The majority of web design companies seem to have no interest in standards based design - hence why i’m a freelance web site designer/developer who has no interest in using ASP, tables for everything, microsoft everything and being ignorant when it comes to accessibility.

I prefer to work on a contract basis for companies that are into standards based design -Why? mainly because I know they care about their audience. Also, “too many cooks spoil the broth” and in my opinion when it comes to large web design companies, there’s “too many cooks”.

I will eventually set up my own company that will revolve around standards based design - most likely when there’s a baby on the way and I need to be bringing in a lot of cash.

Mark Thomas said on July 8, 2004 2:14 PM

We have been building almost exclusively standards compliant sites now for the last 2 years. This is all fine when we have complete control over the sites, but often we have to work with other agencies, supplying templates. Of course these are valid when they leave here but they don’t stay that way for long.
Many of our clients are aware of the disability discriination act and realise that standards complient sites are the most efficient way of providing what they want.

Joen said on July 8, 2004 5:26 PM

It seems WDDG tries to focus on, and advocate standards based web-design, although they clearly have not done so in the past.

In The Beforetimes, they were bleeding edge in 90% Flash based websites, with beauties like John Mark Sorum’s website, and Maverick Records. The old Altoids site they did, even, was Flash based — yet it was recently redesigned in HTML, although, upon further inspection it is HTML 4, and not valid. Still, it’s definately a change of canvas from Flash to HTML.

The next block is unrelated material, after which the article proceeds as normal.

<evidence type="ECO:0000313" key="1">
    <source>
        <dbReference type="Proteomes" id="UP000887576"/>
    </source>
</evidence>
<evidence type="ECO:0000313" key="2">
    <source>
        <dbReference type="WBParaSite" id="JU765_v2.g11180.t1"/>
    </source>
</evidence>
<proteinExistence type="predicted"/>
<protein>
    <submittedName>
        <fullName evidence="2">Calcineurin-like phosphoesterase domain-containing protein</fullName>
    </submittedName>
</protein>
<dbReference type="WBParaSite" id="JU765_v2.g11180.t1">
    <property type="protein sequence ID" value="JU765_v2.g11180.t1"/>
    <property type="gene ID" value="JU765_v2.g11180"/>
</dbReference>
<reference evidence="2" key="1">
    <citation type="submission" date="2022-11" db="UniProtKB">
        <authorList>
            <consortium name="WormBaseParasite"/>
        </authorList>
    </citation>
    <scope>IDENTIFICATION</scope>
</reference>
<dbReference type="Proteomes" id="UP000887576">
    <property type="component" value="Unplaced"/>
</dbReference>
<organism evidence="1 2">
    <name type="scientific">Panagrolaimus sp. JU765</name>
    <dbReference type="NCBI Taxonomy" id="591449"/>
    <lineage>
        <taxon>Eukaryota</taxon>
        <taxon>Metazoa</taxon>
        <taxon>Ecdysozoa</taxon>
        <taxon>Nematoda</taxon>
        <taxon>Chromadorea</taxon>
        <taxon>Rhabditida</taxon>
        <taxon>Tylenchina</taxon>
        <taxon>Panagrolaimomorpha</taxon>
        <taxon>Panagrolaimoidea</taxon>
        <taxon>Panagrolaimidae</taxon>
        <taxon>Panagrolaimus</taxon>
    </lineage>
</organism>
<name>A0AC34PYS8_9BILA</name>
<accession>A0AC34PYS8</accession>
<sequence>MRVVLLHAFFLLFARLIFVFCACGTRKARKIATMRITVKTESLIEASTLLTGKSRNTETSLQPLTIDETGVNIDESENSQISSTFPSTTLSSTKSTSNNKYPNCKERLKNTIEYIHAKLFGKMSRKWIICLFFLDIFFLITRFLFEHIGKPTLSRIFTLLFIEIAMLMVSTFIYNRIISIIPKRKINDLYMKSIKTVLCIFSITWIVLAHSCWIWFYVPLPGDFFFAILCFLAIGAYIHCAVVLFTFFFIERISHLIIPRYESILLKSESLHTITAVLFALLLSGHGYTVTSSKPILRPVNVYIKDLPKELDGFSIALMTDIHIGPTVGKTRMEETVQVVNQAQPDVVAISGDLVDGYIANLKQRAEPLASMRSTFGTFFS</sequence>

Tom Clancy said on July 8, 2004 8:35 PM

I’d echo Mark’s sentiments above. I dunno that we qualify as “big,” but we build standards-compliant sites by default and have done so for a couple of years now.

(And the auto-preview comments thing is cool)

AkaXakA said on July 8, 2004 9:08 PM

I see Lost Boys / IconMediaLab (http://www.iconmedialab.com/) as a (underrated) leader in the field as they actually do use clean (x)html code and, interestingly enough, chose tables when tables are better and div’s when they’re better for the layout. In both cases they do of course then use css to style either the div’s or table’s.

This open-minded non-zealous use of webstandards is an idea I fully support.

AkaXakA said on July 8, 2004 9:08 PM